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Old 08-18-14, 07:18 AM   #1
rachorno
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Bike recommendations for almost 4 year old - learned on Strider

Hi everyone -
I'm new to this board so forgive me if this has been asked before.

My son turns 4 in December and we are looking to buy him his first pedal bike this fall. I think he is a tad on the shorter side for his age... about a 16" inseam at the moment. He learned to balance on a Strider which he has been riding for about a year or so.

I am comparing between the Specialized Hotrock 12" or the Islabike CNOC 14" ... definitely want something light and easy to maneuver (for him to use without training wheels).

Does anyone know the height range each will accommodate? I have found a rather great deal on the 12" Hotrock (used), but if he is almost growing out of that model, maybe I would splurge for the Islabike which would last him longer.... However, I don't want him to be discouraged by a bike that is too big.

Any thoughts?

Thanks!
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Old 08-18-14, 11:38 AM   #2
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If you found a good deal on a used 12" bike, then I'd do that. Yes, it might not last him as long, but it should last him 'til he's ready to go to a 16" wheel (and, yes, you don't want to get too large a bike).
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Old 08-18-14, 11:57 AM   #3
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My son is 41" with a 17.5" inseam and he still has plenty of room to grow on the 12" Hot Rock. It's been a good starter bike for him. He's able to maneuver it pretty well, definitely better than the other brick-weight 12" bikes. For the last two months, he's been riding it home 4 miles from daycare two nights a week. After having it for nine months, we are moving up to the 16" Cleary Bikes Hedgehog for his fourth birthday. I'm hopeful that he will be okay with the bigger bike.

I got the Hot Rock used for $50, so I don't feel bad about moving him up to the next size bike so quickly. Our reasons for moving him up even though he still has room to grow: (1) ditching the coaster brake in favor of hand brakes; (2) allowing him to go faster with less effort (when we ride the 4 miles home, he's cranking pretty hard the whole way); (3) better geometry--while it's fairly maneuverable, the upright position of the Hot Rock gives him a relatively high center of gravity, which is slightly unstable. I personally would hold off on investing in a more expensive bike until the 16" size, though it's possible your son could jump from the CNOC 14 to a Beinn 20 Small (which is a great bike--we have one for our daughter that will be passed down to our son).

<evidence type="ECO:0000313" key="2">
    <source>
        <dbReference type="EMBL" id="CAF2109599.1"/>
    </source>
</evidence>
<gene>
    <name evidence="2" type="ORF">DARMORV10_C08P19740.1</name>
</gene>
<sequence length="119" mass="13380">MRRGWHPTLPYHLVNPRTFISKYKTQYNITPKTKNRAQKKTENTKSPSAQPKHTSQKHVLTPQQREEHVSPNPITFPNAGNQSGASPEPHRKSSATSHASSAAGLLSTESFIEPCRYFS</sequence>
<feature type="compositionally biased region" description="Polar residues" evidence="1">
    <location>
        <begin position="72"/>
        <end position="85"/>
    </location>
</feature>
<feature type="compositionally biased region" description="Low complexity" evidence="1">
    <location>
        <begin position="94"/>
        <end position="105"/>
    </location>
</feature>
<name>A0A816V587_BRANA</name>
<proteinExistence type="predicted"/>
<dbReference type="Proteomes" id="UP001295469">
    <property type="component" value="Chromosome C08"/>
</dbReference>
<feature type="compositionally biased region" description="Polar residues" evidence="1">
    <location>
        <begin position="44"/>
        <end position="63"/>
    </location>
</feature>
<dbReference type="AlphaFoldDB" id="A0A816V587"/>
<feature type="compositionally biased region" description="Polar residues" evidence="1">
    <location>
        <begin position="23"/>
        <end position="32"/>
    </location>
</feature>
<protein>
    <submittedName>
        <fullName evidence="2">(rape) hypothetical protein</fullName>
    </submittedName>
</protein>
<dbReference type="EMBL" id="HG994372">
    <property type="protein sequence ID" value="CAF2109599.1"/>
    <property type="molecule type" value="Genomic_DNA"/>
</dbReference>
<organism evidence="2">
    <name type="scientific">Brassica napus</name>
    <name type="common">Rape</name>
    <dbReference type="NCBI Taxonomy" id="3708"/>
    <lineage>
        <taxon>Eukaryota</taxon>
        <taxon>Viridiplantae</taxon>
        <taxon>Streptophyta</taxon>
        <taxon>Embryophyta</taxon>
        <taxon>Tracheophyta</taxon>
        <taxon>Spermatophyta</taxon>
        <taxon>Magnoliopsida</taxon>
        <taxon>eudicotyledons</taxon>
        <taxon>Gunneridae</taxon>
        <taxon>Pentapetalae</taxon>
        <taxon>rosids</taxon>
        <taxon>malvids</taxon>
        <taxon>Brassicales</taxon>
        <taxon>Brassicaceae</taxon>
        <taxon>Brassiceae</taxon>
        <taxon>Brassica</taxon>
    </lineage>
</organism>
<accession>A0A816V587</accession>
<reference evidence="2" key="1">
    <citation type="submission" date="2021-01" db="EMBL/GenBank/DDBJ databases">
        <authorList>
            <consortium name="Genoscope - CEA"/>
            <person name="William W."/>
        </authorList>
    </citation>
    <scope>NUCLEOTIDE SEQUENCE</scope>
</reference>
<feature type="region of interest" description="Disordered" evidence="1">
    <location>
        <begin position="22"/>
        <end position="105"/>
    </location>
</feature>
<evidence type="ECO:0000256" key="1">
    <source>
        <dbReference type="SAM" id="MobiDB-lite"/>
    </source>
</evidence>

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Old 08-18-14, 12:00 PM   #4
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My sons used the Treks Jet. They grew with them just by raising the seat. And they lasted too. They rode them all through grade school.
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Old 08-18-14, 12:18 PM   #5
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My son is just about 4 and average size. His wheels are 12.5 inches. I am unsure of actual frame size or how kids bikes are measured. With his seat adjusted just a bit low for pedaling he can just reach the ground tip-toed.

Heck, keep looking. I found a excellent deal on this bike. FREE! The family was giving it away on the side of the road. Passed my safety criteria and underwent maintenance. It works great. Then sell it once he outgrows it to subsidize the new one.

He learned how to ride it in one morning! Just put him on it and coach him through, within a week he was fully self-sustaining.
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Old 08-18-14, 12:46 PM   #6
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Quote:
Originally Posted by rachorno View Post
Hi everyone -
I'm new to this board so forgive me if this has been asked before.

My son turns 4 in December and we are looking to buy him his first pedal bike this fall. I think he is a tad on the shorter side for his age... about a 16" inseam at the moment. He learned to balance on a Strider which he has been riding for about a year or so.

I am comparing between the Specialized Hotrock 12" or the Islabike CNOC 14" ... definitely want something light and easy to maneuver (for him to use without training wheels).

Does anyone know the height range each will accommodate? I have found a rather great deal on the 12" Hotrock (used), but if he is almost growing out of that model, maybe I would splurge for the Islabike which would last him longer.... However, I don't want him to be discouraged by a bike that is too big.